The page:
The U.S. Department of Health and Human Services (HHS) says that Medicare spent over $30 million in 2012 on possibly dubious AIDS medication costs. The HHS investigation flagged 1,578 Medicare beneficiaries that questionably received AIDS medications. More than half of those flagged had never received an HIV diagnosis, had not visited labs to monitor the use of the prescribed medications, or received medical services from any of the prescribers.
The report highlights the lax oversight of Medicare Part D – which cost taxpayers $65 billion in 2013 – and the billions wasted on needlessly dispensed drugs.
Below are some of the most egregious instances of AIDS medication Medicare fraud cited in the investigation:
- A fraudster in Miami visited nearly 30 different pharmacies to fill prescriptions of HIV drugs. Sixteen different health care practitioners wrote the scripts. The amount of drugs dispensed was roughly 10 times what the average patient gets in a year and worth nearly $200,000.
- One patient received $17,500 worth of AIDS medication in one day then did not fill a single prescription for the same medication for the rest of the year. The patient was prescribed double the recommended dose of five HIV drug ingredients.
- A 77-year-old Detroit woman reportedly filled prescriptions for 10 different AIDS medications worth $33,500. No official record exists of the woman having HIV or visiting the doctors that prescribed the meds.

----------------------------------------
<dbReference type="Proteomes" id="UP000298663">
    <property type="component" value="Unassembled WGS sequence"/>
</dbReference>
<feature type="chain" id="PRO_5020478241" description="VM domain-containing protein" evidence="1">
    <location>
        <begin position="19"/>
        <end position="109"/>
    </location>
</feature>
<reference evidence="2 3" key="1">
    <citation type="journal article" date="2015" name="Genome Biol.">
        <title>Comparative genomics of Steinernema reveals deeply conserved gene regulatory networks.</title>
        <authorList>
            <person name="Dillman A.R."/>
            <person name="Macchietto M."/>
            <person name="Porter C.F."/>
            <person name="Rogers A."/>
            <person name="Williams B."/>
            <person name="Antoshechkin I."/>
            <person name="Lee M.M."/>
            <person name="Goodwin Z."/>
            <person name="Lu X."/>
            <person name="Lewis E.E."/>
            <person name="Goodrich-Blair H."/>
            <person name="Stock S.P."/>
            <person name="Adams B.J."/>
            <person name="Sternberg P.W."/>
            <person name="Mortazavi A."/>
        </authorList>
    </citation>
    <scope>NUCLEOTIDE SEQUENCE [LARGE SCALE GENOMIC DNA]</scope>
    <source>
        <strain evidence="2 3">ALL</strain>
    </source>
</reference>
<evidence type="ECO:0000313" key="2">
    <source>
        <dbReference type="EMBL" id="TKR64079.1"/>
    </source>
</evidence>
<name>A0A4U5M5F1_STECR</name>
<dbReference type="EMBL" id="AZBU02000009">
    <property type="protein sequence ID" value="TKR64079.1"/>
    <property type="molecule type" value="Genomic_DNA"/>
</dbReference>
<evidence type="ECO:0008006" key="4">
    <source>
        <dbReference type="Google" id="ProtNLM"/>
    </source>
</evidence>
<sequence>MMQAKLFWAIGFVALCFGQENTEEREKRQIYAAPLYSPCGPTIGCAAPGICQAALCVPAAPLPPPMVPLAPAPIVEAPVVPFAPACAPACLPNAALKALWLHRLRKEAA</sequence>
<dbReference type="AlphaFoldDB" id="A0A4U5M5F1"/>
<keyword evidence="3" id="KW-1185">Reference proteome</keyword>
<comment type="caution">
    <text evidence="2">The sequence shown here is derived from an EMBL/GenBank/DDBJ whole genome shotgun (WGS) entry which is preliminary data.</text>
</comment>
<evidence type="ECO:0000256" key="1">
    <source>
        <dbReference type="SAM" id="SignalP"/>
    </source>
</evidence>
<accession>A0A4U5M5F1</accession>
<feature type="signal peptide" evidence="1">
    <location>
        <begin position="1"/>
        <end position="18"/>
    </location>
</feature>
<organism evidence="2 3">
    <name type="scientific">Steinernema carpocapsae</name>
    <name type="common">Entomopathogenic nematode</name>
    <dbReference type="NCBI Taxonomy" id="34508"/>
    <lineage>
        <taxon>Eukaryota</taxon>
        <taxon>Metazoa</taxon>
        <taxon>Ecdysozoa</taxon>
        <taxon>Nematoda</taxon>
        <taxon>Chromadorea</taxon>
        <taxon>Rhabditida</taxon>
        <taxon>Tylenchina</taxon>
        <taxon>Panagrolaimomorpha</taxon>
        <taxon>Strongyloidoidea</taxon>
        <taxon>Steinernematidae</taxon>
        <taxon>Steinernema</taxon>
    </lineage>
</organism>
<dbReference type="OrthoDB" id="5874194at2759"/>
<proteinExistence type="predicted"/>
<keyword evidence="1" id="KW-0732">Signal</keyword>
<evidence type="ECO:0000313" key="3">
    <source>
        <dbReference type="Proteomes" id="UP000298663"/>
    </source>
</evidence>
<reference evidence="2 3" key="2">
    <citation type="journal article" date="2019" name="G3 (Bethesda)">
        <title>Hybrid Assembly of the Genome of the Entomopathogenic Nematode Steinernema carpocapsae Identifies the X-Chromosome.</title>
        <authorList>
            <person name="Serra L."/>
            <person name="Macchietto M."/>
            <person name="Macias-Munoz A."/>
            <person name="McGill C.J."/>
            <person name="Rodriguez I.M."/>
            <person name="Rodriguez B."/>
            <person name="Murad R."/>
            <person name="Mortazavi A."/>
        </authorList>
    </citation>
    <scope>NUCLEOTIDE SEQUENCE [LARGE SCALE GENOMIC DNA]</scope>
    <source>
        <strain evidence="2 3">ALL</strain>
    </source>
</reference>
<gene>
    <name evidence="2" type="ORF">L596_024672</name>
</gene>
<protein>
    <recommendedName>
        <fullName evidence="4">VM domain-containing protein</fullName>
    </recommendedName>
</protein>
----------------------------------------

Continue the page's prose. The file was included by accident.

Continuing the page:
- Two Miami pharmacies filled prescriptions for HIV medications to 321 Medicare beneficiaries, collecting over $350,000 for the meds. Most of the prescriptions were for women around the age of 74, who are more than two decades older than the average HIV patient receiving meds through Medicare.
The issue of AIDS medication exploitation extends beyond pharmacies and doctors, though the report is quick to highlight that, occasionally, fraudulent pharmacies will bill for AIDS meds, not dispense them, then bill a second time for them. Patients themselves are also abusing the system, as the report noted, because some of the AIDS meds have psychoactive effects that can enhance the effect of certain painkillers.
“These patterns may indicate that a beneficiary is receiving inappropriate drugs and diverting them for sale on the black market,” the report states. “They may also indicate that a pharmacy is billing for drugs that a beneficiary never received, or that a beneficiary’s identification number was stolen.”
The report highlights the need for whistleblowers to step up and report fraud if they see it, especially among practitioners and pharmacies. Blowing the whistle on egregious fraud like this saves taxpayer money and could provide you with a generous financial reward. If you have seen instances of overbilling for prescriptions or billing for drugs that were never dispensed, you should contact an experienced whistleblower attorney to discuss the matter.